President Volodymyr Zelenskyy promised to help feed Africa's poorest countries with grain.
The Ukrainian scheme is being organized by government entities, NGOs, and companies.
Up to 60 grain shipments could be made by mid-2023 if international funding is available.
Volodymyr Zelenskyy has vowed to help feed some of Africa's poorest nations despite the Russian invasion of his country.
The Ukrainian president announced the launch of a new scheme on the anniversary of his country's Holodomor famine, when millions of Ukrainians starved to death in 1932-33.
The Grain from Ukraine scheme is being organized by government entities, NGOs, and companies. It represents a key moment for countries facing severe food shortages due to Russia's war with its neighbor launched, Andriy Yermak, the head of Zelenskyy's office, told The Guardian on Saturday.
Three ships are due to depart from Odesa for Sudan, Somalia and Yemen, the newspaper reported.
"The genocidal policy of the Kremlin, both then and now, against our citizens, against society, against the state, is aimed at the total subjugation and total destruction of the people of Ukraine," Zelenskyy said following a meeting about the initiative with Belgian prime minister Alexander De Croo.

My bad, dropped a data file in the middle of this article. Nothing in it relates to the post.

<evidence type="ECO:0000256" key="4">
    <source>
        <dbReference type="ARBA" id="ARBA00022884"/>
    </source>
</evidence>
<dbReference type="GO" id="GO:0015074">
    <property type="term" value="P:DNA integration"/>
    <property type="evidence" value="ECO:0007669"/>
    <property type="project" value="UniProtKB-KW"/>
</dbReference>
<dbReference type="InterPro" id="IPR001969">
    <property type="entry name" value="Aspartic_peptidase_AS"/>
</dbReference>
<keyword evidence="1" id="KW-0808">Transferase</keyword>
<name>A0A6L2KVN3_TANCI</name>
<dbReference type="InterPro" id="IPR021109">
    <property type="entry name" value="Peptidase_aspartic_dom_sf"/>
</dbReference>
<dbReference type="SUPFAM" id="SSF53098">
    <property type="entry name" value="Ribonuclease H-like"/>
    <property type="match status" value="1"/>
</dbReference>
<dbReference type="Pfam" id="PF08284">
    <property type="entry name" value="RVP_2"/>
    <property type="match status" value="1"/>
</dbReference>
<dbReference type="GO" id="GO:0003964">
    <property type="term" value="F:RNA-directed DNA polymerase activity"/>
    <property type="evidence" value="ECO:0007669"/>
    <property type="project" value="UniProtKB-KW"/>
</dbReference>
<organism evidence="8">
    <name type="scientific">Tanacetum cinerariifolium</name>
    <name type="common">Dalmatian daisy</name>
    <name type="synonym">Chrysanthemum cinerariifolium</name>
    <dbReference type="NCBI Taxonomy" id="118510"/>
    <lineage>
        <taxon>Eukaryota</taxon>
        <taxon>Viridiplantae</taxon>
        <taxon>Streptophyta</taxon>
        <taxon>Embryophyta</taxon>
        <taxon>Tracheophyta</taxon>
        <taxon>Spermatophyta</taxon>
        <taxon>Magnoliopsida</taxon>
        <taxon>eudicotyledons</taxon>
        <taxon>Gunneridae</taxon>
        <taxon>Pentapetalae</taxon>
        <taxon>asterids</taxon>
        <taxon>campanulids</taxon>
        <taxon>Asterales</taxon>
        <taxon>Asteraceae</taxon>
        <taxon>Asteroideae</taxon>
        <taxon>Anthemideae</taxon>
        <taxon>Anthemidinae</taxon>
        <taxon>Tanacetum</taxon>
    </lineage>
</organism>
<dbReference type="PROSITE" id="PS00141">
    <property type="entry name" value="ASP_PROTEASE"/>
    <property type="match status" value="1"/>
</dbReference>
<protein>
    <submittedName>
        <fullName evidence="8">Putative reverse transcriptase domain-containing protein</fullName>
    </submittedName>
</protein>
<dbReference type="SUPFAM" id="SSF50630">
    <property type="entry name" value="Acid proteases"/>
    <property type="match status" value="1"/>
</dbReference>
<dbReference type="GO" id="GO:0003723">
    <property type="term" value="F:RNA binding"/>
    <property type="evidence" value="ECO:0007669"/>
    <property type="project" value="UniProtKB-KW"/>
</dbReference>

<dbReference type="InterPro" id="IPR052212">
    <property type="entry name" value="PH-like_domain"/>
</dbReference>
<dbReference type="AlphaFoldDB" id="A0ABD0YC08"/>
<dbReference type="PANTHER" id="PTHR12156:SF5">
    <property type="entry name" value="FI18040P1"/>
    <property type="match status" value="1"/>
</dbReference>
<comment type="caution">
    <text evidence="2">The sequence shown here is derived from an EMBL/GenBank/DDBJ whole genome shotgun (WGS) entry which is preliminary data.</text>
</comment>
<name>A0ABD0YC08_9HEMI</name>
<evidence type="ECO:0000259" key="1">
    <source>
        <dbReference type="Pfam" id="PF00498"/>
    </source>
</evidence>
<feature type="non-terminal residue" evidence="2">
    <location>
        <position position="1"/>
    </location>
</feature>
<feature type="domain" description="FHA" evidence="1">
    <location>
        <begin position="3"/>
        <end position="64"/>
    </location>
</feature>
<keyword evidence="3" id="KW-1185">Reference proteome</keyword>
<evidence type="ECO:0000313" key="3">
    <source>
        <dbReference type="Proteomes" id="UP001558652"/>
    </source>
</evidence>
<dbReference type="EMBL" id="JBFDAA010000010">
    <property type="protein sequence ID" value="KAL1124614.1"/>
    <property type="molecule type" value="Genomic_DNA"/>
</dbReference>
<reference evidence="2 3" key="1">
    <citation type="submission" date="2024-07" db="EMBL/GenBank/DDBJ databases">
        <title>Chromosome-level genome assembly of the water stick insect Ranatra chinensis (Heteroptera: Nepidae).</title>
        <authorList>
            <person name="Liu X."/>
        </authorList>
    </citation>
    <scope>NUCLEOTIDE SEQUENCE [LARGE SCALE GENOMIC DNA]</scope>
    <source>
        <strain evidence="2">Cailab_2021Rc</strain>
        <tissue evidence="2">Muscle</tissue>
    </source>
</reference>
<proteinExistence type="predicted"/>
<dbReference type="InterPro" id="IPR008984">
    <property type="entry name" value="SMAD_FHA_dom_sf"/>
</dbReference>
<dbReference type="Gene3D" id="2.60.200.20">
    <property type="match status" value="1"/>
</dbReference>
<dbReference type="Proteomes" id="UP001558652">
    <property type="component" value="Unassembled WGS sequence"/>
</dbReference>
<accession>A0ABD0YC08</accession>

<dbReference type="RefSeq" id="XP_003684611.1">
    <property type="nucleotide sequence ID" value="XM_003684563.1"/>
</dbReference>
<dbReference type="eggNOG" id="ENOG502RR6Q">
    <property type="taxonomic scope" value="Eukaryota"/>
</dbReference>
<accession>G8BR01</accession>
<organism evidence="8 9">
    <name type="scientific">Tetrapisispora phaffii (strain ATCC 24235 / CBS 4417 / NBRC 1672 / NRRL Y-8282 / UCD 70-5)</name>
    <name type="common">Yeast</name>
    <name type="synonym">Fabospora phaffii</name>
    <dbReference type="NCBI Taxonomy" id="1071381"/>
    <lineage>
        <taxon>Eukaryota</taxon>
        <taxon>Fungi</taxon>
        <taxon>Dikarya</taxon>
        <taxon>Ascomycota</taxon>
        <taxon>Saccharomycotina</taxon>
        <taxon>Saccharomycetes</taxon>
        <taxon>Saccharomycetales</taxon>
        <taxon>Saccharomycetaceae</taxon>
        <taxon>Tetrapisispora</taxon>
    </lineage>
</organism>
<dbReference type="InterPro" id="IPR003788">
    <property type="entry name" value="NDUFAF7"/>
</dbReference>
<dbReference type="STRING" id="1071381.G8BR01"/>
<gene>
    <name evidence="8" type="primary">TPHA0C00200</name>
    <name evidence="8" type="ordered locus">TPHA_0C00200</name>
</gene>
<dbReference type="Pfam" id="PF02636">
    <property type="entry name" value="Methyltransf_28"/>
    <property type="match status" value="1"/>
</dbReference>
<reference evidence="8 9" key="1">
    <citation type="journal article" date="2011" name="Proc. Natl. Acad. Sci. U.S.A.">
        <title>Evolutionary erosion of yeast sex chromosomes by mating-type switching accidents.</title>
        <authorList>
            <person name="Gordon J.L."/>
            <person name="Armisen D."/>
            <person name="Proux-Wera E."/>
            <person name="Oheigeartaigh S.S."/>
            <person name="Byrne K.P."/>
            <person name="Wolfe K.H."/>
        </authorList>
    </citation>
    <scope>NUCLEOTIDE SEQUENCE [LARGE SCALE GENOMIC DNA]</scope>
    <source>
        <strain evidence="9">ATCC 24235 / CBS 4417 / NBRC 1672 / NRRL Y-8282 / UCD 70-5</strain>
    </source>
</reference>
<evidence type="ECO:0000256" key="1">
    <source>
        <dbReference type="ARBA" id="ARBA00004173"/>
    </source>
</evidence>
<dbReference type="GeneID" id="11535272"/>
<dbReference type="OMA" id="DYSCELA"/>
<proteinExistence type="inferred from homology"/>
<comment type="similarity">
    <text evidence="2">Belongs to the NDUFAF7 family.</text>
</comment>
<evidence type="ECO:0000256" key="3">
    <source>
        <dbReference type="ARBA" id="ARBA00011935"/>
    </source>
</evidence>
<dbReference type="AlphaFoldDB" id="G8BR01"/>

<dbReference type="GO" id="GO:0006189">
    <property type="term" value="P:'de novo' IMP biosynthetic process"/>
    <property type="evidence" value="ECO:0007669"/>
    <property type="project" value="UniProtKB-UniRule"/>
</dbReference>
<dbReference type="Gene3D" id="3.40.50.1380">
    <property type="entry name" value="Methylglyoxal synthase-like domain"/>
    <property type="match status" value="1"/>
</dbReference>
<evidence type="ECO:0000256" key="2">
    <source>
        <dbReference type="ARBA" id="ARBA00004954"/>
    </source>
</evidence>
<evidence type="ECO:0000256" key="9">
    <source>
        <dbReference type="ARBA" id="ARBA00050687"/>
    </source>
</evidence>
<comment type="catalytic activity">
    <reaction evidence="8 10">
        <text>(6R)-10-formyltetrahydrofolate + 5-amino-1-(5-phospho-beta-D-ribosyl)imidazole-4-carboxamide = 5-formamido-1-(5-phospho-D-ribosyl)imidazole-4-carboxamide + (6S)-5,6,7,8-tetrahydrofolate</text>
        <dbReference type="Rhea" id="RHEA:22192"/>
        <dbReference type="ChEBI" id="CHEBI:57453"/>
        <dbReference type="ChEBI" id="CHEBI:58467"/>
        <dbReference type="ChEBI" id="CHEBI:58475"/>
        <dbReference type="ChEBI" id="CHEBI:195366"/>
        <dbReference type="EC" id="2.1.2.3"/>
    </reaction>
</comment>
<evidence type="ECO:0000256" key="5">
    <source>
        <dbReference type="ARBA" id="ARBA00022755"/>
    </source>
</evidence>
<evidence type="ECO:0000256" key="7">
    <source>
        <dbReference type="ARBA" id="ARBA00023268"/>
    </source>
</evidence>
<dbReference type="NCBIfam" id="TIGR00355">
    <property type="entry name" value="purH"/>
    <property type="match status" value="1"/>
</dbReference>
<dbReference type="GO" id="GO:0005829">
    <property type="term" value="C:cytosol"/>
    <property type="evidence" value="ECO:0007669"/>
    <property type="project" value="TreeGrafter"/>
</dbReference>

"But now the Russian genocidal policy has gone far beyond the borders of our state, our continent – and threatens millions of people in many countries of the world," he added. "Russia has done everything to make the food crisis, which was provoked precisely by the blockade of Ukrainian ports and the war against our state, become extremely acute for many countries of the world."
Last month, Russia pulled out of a deal to allow grain exports from Black Sea ports after drones struck its naval vessels. US President Joe Biden said then the move was "outrageous" as it would "increase starvation."
An UN-brokered grain export deal was extended last week, but Ukraine blamed Russia for taking too long to inspect the vessels. Since the agreement was extended, no more than five ships a day have departed Ukraine's ports, Bloomberg reported.
The time taken to inspect Ukrainian ships carrying grain, fertilizer, and other foods was more than double the usual duration at some points in September, leading to a backlog of more than 100 ships waiting to enter or leave Ukraine.
Zelenskyy's office didn't immediately respond to a request for comment from Insider.
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